What happens next in Minnesota v. William Melchert-Dinkel?
As we struggle to understand one of society’s last taboos – suicide – this latest round of Minnesota v. William Melchert-Dinkel proves how unprepared we are for the wave of suicide litigation and legislation that is coming. “Assisted” suicide and “assisting” suicide have never been more loaded rhetoric as both right-to-life advocates and suicide prevention activists compete for center stage to battle it out over our nation’s suicide ethics.
Will suicide be regarded as the lethal pox that stuffs its greedy jaws with another unnatural death every 13 minutes, 40,000 times a year? Or will it be my life, my choice? And what about the murky peripheral issues that will come with these lawsuits?
Rounds 1 through 4 of Minnesota v. William Melchert-Dinkel have been every bit as problematic as those of the late 1990s for assisted-suicide and euthanasia-activist Dr. Jack Kevorkian, who was convicted of second-degree murder for killing one of his terminally ill patients. Many believe Kevorkian’s divisive work ultimately led to the controversial legalization of physician-assisted suicide in four states – Oregon, Washington, Montana and Vermont.
Portrayed in the media as “Dr. Death,” Kevorkian had defiantly claimed to have assisted the dying of 130 patients. Eerily similar, suicide predator-nurse, William Melchert-Dinkel, has bragged about how many despondent people he has helped convince to die by suicide – five by his own count. Last month, Melchert-Dinkel was convicted for the second time, this time for “assisting” in the suicide death of one person and the “attempt to assist” in another.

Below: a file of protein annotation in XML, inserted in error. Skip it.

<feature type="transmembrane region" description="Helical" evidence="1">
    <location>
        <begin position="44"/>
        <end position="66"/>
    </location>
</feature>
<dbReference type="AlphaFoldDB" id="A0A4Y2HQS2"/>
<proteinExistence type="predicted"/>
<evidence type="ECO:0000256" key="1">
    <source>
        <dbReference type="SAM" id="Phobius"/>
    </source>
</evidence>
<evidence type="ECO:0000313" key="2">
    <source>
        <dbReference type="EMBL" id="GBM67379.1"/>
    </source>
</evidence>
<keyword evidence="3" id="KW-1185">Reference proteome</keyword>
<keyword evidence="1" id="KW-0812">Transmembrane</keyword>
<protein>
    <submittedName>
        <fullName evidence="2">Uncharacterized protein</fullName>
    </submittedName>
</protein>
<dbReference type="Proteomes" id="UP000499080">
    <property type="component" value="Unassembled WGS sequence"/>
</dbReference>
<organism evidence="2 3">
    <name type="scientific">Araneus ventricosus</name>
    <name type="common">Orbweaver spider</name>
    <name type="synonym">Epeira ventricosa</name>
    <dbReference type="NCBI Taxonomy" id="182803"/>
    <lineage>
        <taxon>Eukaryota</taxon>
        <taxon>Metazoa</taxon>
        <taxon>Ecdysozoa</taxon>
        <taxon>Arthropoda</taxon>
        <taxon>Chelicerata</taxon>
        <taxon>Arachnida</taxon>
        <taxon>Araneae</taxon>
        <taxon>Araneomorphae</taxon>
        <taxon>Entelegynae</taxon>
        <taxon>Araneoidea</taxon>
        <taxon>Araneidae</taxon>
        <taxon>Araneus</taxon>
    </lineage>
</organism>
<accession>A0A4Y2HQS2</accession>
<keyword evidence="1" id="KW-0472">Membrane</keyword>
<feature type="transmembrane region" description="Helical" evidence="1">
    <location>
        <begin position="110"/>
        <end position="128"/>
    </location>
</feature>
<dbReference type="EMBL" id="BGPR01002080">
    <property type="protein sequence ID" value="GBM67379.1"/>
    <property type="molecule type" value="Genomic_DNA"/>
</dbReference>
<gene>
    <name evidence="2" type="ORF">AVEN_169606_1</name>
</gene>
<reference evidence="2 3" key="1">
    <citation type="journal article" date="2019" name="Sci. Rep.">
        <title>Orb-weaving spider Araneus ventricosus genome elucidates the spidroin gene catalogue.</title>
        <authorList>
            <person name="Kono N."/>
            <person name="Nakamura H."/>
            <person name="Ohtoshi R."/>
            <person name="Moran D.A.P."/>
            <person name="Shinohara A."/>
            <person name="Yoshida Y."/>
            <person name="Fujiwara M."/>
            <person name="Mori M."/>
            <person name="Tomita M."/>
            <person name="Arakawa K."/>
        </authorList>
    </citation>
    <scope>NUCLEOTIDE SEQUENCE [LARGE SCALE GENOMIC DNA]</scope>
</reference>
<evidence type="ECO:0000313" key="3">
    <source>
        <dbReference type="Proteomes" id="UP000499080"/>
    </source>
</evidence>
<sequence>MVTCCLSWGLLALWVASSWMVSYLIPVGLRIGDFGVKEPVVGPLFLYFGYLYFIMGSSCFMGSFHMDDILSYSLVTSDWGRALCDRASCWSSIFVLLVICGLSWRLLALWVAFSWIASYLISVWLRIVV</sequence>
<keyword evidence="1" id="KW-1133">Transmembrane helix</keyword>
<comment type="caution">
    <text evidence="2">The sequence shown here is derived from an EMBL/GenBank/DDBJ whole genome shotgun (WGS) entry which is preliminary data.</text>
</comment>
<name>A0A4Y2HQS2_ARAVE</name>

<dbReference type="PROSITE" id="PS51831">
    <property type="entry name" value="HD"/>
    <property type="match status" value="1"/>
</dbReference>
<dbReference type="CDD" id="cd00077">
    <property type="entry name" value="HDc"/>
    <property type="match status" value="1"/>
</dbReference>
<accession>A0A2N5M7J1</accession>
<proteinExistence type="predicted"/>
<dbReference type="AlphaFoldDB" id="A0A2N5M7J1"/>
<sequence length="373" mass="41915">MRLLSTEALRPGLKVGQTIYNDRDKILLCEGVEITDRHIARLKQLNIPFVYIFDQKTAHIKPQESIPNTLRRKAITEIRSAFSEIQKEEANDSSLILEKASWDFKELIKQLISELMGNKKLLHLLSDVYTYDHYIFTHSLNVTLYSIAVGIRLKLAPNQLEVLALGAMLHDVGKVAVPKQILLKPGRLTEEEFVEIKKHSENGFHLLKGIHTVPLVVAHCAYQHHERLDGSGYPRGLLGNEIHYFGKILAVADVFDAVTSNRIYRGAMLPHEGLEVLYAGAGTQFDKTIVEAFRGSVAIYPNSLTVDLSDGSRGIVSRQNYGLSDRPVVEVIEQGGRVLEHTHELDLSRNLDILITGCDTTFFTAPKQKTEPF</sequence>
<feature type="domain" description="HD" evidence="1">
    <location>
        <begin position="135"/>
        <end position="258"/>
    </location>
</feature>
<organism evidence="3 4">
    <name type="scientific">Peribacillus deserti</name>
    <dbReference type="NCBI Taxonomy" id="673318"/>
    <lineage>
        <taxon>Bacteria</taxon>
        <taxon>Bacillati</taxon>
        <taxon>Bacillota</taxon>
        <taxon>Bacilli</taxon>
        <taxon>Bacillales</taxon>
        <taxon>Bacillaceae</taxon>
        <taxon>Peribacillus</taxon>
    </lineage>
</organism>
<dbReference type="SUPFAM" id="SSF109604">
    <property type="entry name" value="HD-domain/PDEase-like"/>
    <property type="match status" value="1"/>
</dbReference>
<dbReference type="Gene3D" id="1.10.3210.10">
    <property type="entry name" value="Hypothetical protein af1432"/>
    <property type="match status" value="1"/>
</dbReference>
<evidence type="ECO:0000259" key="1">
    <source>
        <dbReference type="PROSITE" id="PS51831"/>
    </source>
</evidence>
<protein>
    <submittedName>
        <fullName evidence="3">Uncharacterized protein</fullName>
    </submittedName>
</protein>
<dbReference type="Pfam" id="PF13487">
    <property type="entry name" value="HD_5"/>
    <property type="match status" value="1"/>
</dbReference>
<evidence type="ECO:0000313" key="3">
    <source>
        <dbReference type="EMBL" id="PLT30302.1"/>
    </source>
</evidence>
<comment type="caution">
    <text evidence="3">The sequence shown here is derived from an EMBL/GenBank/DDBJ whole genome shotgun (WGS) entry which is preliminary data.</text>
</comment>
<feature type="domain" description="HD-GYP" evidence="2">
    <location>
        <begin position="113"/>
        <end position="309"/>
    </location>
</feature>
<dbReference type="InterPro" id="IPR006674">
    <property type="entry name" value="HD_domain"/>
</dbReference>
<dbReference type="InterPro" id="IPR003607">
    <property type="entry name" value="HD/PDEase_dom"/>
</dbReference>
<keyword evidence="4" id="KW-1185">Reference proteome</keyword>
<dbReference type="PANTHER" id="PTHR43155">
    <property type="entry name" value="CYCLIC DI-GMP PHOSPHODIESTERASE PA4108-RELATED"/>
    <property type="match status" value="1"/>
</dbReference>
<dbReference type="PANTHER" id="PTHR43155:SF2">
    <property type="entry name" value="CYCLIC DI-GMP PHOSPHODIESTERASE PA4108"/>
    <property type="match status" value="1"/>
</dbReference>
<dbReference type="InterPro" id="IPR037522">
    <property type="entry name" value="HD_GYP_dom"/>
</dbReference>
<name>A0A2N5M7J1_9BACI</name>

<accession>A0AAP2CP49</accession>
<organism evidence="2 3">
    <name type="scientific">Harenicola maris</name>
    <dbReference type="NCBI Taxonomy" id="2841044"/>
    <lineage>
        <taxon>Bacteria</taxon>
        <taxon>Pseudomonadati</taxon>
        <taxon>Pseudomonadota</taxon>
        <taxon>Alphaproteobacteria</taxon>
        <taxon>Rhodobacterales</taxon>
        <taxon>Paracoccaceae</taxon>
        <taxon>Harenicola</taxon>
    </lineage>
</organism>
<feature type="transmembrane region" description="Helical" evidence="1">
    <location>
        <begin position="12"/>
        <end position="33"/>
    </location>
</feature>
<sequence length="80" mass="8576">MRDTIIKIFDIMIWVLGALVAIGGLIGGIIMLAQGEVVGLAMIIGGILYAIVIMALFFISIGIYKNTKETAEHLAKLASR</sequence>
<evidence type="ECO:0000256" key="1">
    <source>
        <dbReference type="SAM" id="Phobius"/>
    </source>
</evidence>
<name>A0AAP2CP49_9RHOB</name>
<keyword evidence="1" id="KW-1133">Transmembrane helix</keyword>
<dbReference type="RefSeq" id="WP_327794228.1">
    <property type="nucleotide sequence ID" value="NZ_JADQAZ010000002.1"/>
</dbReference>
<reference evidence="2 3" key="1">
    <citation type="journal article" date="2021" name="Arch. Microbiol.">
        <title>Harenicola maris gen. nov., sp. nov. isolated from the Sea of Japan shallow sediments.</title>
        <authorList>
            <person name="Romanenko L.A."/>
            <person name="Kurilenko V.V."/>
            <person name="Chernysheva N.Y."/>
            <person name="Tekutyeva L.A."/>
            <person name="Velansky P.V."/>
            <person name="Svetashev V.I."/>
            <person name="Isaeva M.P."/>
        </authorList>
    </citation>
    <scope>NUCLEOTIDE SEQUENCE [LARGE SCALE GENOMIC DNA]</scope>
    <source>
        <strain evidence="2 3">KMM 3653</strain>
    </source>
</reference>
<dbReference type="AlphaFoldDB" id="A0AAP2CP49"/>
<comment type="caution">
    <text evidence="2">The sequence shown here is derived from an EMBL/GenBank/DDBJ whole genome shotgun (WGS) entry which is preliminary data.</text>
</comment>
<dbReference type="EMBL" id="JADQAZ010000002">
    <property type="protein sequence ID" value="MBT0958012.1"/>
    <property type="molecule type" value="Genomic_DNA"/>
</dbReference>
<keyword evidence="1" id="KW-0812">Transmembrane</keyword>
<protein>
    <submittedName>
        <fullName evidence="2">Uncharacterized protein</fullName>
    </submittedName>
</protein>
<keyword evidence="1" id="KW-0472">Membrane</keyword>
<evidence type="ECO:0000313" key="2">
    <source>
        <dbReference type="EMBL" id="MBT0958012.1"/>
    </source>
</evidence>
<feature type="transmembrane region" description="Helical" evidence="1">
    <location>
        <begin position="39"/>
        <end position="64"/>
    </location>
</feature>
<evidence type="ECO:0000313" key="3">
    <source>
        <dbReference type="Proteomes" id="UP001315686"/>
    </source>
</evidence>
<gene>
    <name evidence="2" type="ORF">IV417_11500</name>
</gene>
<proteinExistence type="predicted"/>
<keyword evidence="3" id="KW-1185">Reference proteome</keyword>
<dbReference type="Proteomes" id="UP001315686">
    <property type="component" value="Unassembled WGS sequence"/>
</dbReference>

The sentencing verdicts for both of these two prominent suicide proponents will be remembered as historically remarkable. While medical pathologist Dr. Jack Kevorkian served eight years in prison for his culpability in suicide death, William Melchert-Dinkel will serve 178 days.
Like Dr. Kevorkian, who had been released early from his 10-25 year prison term on the condition that he never conduct another assisted suicide, so William Melchert-Dinkel, too, will be expected to quell his female alter-egos, “Li Dao” and “Falcongirl,” who had trolled unsavory Internet websites such as alt.suicide.holiday “for the thrill of the chase” (his words) hoping to lure despondent victims to exploit for his personal gratification by way of fake suicide pacts.
As it stands now, if Melchert-Dinkel cannot control his suicide fetish for the probationary 10-year period, he will be sentenced to spend an additional three years in prison for his recidivism. Even so, he will still avoid the much harsher potential sentence for his crimes that could have been as much as a 22-year incarceration with fines of up to $44,000.
It is going to take some time for many of us to assimilate this news and in the end, all we are going to be left with is the historical record of who said what to whom and when, and what happened after that.
Minnesota v. William Melchert-Dinkel had never been about the lofty idea of someone suffering and being allowed to end a life with dignity (as those enamored of that suicide euphemism would insist). It will never be about a First Amendment free speech guarantee, either, no matter how often the ambition-driven defense lawyer Terry A. Watkins pitches that particular idea.
There is nothing about the immoral behavior of William Melchert-Dinkel that remotely merits holding him up as America’s poster boy for free speech. The ex-LPN, ex-trucker (yes, unemployed again) and presumably ex-predator’s salacious behavior tells us a lot about him and the untold misery he has inflicted on others.
Now, we have his atypical statement from the October 15 sentencing hearing. He says he is sorry and has “repented.” We also have his lawyer’s statement, too: “In many ways my client has already been punished by recognizing his involvement and the effect it had on his family.” His family.